The Pitfalls of the Non-Protagonist Narrator

I’ve mentioned in the past that I have this subconscious obsession with telling stories through the eyes of a character who isn’t the protagonist. The comment was based on past comments from a friend and realizing what I was doing with a project I was working on at the time of the comment.

But I’ve been reorganizing stories and timelines around New Glory, trying to get myself back on a regular writing schedule. In the time period I’m writing most of New Glory’s stories, there are three journalists and a photojournalist. That’s four characters trained in observing and reporting on what they observe, along with making contextual and editorial comments. Three of those characters are the point-of-view character for their respective stories. I laughed when I saw what I’d done (especially when I realized that I have plans for a story in a different time period that, by its very nature, would benefit from having at least one main character be in a journalism-related profession).

So…definitely a subconscious obsession.

But being compelled to tell stories from this distanced perspective is a challenge. The journalist characters have to wrestle with their responsibility to journalistic ethics and their own personal feelings on what’s going on. The teenager telling us the story of how her sister became a superhero is working through her feelings of loss as she drifts away from her sister, her hatred of her sister’s new status, and her own school and extracurricular issues.

In each case, we’re shown the personal filters through which each of these characters is experiencing the events changing the face of New Glory. Again, it’s a good, safe distance to experience this dangerous time, and the character has a perfectly solid reason for being there without it being bizarrely contrived. Instead, it’s just cliche, bordering on being tropish.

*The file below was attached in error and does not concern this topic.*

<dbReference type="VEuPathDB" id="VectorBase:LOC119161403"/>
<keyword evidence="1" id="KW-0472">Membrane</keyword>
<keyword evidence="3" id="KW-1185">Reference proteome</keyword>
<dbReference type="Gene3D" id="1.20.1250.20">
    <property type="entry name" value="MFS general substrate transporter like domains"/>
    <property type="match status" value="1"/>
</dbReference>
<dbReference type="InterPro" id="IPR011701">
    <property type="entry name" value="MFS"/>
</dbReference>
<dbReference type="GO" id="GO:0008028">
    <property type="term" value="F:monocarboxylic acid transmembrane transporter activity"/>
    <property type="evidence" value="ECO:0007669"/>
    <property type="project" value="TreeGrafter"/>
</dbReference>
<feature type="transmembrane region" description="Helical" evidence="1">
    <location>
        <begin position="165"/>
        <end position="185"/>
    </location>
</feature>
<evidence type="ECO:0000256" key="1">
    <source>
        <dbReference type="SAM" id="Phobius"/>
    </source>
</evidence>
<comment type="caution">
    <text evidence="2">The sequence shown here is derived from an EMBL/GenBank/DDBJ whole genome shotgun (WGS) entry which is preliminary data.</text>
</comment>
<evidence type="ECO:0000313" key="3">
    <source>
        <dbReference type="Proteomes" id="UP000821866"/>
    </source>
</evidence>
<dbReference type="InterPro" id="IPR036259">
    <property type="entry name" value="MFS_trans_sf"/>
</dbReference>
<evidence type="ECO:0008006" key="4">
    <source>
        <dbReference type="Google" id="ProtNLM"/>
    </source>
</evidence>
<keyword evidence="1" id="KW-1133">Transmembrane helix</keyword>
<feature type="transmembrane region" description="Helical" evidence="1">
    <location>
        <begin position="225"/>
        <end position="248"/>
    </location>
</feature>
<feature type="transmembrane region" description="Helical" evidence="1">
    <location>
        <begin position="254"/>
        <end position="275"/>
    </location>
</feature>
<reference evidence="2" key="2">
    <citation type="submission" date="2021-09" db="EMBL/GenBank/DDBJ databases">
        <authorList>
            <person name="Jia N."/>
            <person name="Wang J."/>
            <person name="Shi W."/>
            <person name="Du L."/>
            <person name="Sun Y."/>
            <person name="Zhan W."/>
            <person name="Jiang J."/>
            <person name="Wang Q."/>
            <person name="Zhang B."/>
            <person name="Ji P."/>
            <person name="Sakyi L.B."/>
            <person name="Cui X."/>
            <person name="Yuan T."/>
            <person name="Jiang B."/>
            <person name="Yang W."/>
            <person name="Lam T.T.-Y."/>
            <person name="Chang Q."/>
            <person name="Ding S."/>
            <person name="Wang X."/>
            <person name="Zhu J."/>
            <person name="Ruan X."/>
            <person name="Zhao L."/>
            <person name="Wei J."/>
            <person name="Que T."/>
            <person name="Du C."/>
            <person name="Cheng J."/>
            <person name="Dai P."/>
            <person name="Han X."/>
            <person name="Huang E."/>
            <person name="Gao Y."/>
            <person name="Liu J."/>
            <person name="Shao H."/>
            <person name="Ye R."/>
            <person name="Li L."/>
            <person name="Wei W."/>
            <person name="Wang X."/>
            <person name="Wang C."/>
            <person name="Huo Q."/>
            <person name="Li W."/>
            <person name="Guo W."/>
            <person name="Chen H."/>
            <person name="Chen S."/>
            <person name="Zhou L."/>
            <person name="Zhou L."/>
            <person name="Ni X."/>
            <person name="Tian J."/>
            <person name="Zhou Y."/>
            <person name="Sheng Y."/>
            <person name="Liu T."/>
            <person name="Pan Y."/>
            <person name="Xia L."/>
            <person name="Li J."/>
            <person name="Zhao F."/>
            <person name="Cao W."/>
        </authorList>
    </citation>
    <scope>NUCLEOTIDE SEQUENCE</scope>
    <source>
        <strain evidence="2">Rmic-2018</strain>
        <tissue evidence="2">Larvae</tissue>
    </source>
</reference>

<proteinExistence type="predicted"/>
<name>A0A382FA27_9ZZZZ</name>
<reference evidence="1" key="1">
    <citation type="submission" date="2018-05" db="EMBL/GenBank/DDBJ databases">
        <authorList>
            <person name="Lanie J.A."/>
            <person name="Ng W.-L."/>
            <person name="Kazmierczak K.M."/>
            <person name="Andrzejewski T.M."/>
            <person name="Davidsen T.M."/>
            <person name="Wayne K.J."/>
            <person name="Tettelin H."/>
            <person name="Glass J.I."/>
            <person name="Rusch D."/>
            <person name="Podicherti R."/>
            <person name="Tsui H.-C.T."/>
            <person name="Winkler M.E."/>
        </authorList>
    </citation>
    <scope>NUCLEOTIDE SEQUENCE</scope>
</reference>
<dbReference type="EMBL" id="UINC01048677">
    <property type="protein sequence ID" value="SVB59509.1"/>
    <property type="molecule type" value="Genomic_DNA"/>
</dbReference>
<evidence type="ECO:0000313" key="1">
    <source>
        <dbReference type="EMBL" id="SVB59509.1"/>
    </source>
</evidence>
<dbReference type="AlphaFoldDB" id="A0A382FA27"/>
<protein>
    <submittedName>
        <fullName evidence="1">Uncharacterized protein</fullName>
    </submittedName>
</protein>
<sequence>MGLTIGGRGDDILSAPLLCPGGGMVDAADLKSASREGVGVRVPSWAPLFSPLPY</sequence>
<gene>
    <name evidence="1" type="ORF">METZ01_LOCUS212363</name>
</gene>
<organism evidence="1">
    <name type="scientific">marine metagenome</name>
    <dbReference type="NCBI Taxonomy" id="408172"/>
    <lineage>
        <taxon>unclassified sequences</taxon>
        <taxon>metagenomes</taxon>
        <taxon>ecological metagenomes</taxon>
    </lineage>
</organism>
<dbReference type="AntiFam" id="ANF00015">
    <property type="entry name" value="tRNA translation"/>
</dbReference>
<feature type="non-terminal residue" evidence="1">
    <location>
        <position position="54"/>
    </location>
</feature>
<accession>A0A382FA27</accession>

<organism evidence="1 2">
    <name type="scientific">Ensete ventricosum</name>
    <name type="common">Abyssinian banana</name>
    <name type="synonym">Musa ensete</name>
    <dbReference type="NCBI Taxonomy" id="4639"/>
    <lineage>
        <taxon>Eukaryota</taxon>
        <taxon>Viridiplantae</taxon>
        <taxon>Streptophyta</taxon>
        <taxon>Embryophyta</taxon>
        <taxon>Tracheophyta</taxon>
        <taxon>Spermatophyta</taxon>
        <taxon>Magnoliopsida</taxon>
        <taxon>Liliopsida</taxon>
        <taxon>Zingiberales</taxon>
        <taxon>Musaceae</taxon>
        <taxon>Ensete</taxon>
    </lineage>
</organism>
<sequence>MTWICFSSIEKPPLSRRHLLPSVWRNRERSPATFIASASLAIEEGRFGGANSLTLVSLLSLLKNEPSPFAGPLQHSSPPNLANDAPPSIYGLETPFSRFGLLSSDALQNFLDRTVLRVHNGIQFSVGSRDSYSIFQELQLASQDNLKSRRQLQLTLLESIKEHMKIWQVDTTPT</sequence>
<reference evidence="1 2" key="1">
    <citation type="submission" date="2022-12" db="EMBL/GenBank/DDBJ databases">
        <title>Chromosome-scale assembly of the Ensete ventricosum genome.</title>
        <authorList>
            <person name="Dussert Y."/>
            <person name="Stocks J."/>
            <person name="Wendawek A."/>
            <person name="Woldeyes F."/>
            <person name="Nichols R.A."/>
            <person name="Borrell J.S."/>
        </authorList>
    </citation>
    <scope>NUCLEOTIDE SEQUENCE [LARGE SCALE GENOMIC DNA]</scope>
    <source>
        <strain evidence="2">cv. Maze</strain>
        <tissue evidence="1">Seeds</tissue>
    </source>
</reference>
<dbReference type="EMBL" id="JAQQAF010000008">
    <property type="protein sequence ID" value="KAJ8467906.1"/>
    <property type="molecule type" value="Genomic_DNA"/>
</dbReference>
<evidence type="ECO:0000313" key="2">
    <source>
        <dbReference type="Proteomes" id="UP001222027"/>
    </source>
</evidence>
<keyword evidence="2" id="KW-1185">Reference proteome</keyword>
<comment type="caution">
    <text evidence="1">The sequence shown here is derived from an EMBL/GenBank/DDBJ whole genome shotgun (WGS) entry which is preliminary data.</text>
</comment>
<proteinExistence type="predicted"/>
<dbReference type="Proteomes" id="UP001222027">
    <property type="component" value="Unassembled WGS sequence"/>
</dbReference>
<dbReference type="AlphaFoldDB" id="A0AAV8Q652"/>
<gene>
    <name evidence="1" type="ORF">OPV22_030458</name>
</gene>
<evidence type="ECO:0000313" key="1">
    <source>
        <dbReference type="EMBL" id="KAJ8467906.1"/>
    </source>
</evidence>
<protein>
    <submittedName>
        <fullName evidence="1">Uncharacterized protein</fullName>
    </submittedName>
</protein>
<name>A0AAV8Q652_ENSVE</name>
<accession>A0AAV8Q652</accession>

But none of them qualify to be the protagonist, for the most part. There is one set of stories where one of them is both the point-of-view character and the protagonist. The others are all reacting to the protagonist in some way, and that makes for a challenging frame. Readers expect to see a story through the protagonist’s eyes. Writers expect to write through the protagonist’s eyes. There’s a reason this character is the protagonist, and we’ve trained ourselves as storytellers and story consumers to understand and expect certain behaviors from a protagonist.

When we tell the story through someone else’s eyes, we remove readers from the protagonist’s head.Even omniscient narrators can’t really see inside the protagonist’s head when the point-of-view character is someone else. What we can see is the protagonist’s action, and how those actions are interpreted through this other set of eyes that come with their own set of biases, their own worldview. We’re taught this character is a reader stand-in, but this character is an opportunity to analyze the protagonist without resorting to inner monologues and lengthy moments of self-reflection.

So, these narrating non-protagonists have their use. I”m probably abusing the privilege at this point.


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